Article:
While we believe that you can create change in your life at any time of year, the start of a new year often prompts us to consider our goals, resolutions and intentions for the next 12 months. Writing down our goals and outlining a plan on how to achieve them gives us direction and a sure path to follow. Knowing the what, why, and how for your goals makes pursuing them less overwhelming as this provides greater clarity on exactly where you need to focus your time and energy.
You only need to do a quick google search or walk past the self-help section in the bookstore to realise there’s a plethora of resources and opinions on how to achieve your aspirations and #LiveYourLifeOnPurpose. While I believe we ultimately are in control of how we live our lives, it’s useful to balance your vision and Big Hairy Audacious Goals, with some practical, easy to implement strategies to pull that big picture vision out of your head and into a plan so you can make it a reality.
“Happiness is not something you postpone for the future; it is something you design for the present” – Jim Rohn
I’ve personally found it useful to use a semi-structured planning approach where I can break down my longer-term goals into smaller, more achievable chunks. I have a personal strategic plan that sets out my big, bold goals, and then a more action-oriented quarterly or 90-day plan that flows down from this outlining the key activities, habits, behaviours and mindset I need to get where I want to be.
There’s a range of ways you can design your annual and 90-day plan, and this will vary for everyone depending on your personal preferences i.e. if you prefer structured lists or you’re into more of a visual plan. However you choose to set out your goals and intentions this year, you can apply the following guidelines when developing your personal plan:
- Know the WHY of your goals – until we understand WHY we want to achieve our goals, it’s difficult to go the “extra mile”. If you’ve already written your goals for the next 90 days or year ahead, I’d suggest revisiting them and adding the words “so that…” after each, and then complete the sentence. When you can really meaningfully connect with that reason, you will suddenly find you have a lot more energy and motivation to put towards achieving your goals.
- Theme your year – identify an overarching theme word to describe your year. This is a simple, yet powerful visioning activity that our team does every year and can help serve as your North Star. You can also get creative with this – Gemma Cunningham our Senior Facilitator & Coach creates a themed wallpaper for her phone to remind her daily of her intention for the year ahead.
- Less is more – set yourself up for success by identifying specific and achievable actions. You’ll only erode your self-belief if your action wish list is too broad and you can’t strike them off your to-do-list in the time you set yourself. Try committing to some Atomic Habits– tiny, micro changes (or 1% changes), and watch them grow over time to start building steadily towards your goals.
- Get an accountability buddy – for many of us, asking for help doesn’t come naturally. Something that I have found incredibly useful to keep me motivated while also growing my own professional network is finding people with similar goals and passions and connecting with them over coffee regularly to keep each other on track. The key here is finding someone you trust, who you can draw on for advice or a gentle (or firm) nudge to keep you moving forward.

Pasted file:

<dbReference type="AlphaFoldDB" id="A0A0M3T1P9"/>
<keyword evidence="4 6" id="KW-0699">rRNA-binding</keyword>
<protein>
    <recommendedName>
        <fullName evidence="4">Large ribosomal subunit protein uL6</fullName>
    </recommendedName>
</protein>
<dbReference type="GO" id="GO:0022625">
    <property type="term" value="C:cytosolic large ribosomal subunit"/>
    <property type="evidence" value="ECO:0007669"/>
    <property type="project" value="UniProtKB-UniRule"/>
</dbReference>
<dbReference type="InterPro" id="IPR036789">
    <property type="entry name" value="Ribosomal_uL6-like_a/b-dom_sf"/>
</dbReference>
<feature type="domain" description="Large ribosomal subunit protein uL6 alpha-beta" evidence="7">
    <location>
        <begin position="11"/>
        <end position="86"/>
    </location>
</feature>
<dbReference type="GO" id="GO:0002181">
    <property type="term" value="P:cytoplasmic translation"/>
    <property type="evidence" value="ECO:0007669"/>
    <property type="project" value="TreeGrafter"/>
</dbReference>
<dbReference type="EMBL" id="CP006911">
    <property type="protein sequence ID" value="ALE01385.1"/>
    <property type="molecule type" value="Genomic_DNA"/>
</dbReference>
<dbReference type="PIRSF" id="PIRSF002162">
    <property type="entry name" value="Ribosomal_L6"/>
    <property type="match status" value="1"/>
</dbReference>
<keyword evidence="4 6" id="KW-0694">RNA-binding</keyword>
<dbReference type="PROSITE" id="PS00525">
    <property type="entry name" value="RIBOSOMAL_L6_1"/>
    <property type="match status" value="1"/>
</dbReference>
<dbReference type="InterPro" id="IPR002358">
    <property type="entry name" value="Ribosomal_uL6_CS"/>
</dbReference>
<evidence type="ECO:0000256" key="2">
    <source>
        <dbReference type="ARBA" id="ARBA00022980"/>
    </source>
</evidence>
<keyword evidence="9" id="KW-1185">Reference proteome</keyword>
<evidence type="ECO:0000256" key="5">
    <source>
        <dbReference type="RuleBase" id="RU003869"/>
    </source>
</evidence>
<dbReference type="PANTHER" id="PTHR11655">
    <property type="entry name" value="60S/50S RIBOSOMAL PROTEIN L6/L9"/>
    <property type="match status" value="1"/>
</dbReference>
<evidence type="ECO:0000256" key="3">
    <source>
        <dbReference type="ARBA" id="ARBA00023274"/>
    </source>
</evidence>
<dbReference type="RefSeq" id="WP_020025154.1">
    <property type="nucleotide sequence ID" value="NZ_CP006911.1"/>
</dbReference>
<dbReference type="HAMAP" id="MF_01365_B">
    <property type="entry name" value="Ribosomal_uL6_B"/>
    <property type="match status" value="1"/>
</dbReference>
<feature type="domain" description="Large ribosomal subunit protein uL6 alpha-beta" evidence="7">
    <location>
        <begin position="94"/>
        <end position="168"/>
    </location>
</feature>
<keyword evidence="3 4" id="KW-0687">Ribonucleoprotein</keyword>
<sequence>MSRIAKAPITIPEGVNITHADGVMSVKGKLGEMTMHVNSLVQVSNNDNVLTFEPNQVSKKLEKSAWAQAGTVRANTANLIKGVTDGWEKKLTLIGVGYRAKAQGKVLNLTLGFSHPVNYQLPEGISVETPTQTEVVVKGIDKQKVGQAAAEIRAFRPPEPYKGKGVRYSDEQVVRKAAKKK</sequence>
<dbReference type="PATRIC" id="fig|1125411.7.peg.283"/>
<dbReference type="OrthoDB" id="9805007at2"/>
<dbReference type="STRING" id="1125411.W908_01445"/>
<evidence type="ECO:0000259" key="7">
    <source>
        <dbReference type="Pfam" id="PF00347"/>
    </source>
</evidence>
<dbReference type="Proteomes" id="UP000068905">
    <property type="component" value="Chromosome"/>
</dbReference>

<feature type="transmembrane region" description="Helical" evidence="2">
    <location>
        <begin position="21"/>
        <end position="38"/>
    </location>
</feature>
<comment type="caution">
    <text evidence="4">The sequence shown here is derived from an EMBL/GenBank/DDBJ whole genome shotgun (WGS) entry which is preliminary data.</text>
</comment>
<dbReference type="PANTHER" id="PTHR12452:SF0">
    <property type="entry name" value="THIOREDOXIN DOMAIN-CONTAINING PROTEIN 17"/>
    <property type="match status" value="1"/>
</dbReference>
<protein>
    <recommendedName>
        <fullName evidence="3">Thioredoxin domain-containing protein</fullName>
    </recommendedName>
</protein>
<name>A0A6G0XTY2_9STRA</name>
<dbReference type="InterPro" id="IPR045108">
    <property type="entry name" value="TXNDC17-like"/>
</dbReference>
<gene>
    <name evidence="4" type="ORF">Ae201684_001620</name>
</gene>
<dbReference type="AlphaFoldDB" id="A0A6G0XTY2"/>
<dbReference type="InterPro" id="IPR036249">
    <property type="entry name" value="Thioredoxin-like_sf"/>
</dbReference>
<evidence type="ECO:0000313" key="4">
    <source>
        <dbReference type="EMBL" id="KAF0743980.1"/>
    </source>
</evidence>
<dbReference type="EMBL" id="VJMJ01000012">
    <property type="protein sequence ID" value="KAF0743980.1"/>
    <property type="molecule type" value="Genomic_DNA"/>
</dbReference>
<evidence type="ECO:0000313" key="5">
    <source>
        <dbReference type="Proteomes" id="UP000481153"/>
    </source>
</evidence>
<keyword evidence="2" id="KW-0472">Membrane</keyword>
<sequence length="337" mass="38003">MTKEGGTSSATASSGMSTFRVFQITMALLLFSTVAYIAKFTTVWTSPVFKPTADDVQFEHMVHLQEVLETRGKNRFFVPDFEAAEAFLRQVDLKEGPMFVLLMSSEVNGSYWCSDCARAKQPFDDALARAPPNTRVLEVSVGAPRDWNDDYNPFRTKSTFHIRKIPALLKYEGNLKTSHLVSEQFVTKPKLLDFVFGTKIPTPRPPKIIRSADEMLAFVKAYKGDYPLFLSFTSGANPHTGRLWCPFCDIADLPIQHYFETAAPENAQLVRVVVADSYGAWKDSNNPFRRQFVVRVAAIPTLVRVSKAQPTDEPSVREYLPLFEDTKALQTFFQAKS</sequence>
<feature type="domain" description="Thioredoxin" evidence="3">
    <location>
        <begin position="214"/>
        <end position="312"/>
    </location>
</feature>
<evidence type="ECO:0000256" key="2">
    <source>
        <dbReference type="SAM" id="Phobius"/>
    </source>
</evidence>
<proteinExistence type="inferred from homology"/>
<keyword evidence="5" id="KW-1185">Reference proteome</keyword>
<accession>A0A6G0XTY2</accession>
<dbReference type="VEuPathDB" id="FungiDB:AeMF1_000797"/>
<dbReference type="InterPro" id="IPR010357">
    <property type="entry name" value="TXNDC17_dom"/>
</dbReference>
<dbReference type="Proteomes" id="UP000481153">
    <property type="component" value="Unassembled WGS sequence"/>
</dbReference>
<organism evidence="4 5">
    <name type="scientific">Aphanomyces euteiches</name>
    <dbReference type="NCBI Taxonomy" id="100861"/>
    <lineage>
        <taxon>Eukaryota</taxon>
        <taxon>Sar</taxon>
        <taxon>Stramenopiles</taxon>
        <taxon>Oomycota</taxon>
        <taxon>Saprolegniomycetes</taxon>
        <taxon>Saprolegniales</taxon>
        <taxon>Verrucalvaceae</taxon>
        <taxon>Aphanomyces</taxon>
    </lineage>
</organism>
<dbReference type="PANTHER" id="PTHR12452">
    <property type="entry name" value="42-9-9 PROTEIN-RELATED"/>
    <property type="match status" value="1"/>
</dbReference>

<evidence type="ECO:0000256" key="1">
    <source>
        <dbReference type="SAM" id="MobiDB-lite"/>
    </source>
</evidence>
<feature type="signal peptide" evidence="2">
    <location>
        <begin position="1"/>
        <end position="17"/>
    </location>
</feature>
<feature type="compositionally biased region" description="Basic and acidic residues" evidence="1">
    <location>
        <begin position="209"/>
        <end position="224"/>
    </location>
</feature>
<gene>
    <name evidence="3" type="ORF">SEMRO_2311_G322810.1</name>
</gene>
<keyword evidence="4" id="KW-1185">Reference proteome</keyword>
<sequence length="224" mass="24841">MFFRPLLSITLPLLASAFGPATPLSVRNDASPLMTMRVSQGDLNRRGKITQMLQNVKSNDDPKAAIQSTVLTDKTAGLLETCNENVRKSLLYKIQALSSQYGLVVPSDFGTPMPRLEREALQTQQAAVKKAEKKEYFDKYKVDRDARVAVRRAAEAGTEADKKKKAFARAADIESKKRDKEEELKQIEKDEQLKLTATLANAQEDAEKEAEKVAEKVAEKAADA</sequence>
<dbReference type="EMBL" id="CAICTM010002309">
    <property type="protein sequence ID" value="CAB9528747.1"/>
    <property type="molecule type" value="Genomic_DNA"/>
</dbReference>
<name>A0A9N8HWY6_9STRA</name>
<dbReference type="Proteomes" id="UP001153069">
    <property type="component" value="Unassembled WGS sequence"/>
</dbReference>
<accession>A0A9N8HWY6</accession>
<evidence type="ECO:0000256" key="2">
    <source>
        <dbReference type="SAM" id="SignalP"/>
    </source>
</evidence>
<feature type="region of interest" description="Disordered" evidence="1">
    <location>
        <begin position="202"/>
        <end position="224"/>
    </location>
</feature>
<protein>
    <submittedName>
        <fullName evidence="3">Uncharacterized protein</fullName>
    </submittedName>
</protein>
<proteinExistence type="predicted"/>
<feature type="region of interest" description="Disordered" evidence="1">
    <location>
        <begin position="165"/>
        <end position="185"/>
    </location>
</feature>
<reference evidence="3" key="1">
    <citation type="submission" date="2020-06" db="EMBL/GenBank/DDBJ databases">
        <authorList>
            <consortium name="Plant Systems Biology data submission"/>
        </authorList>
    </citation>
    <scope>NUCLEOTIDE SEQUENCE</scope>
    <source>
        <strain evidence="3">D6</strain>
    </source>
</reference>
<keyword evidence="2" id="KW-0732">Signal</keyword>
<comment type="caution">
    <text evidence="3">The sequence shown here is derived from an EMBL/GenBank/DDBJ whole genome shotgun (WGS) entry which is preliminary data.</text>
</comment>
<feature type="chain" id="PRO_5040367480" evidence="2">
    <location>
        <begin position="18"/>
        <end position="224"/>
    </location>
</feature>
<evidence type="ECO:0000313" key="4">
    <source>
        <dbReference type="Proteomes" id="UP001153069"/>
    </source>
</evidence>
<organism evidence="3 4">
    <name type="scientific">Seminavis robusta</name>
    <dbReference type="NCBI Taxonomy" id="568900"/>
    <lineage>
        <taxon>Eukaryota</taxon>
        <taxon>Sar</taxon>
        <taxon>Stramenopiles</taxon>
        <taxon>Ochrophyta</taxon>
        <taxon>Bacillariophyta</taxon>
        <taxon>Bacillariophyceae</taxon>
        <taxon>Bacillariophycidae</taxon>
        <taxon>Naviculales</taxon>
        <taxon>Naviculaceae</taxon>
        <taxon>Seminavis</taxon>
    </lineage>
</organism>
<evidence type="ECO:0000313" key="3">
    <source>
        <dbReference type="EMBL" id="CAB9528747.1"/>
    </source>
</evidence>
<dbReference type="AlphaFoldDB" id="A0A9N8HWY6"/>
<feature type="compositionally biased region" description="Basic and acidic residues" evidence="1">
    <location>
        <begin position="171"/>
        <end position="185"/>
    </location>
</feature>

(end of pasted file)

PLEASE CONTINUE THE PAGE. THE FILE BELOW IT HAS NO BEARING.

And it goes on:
- Having a plan doesn’t make you inflexible – while it’s useful to map out where you want to be and what you can do to get there, it’s important to acknowledge our environment is constantly changing. Don’t get too caught up creating the perfect vision and plan; this can lead to analysis paralysis, instead, be adaptable and focus on taking regular, focused action. We’re aiming for progress over perfection.
- Learn to say no – easier said than done, I know, but your time and energy are precious – protect them! It’s easy to get side-tracked, but if you want to progress towards achieving your goals, learning to say no will be your saving grace. If you feel like you never have time to work on your goals, conduct a time audit to see where you are spending most of your time (and do it with no judgement!). This will help you to identify changes that you can make that might lead to greater productivity.
Often, the hardest part is starting. To help get you started we have developed a short Goal Setting Workbook which you can download below, so block out 20 minutes in your calendar and find a quiet spot to get your first draft down on paper. If any of these tips resonated with you, or if you have any other gems you’d like to share, I’d love to hear from you! Please do connect with me either on LinkedIn or reach out at any time at firstname.lastname@example.org.
💥 Don’t forget to download your FREE Inkling workbook 💥
We’ve put together a goal setting workbook that’s packed full of practical tips and prompts to help you clarify your goals and keep yourself accountable. Click on the image below to download it!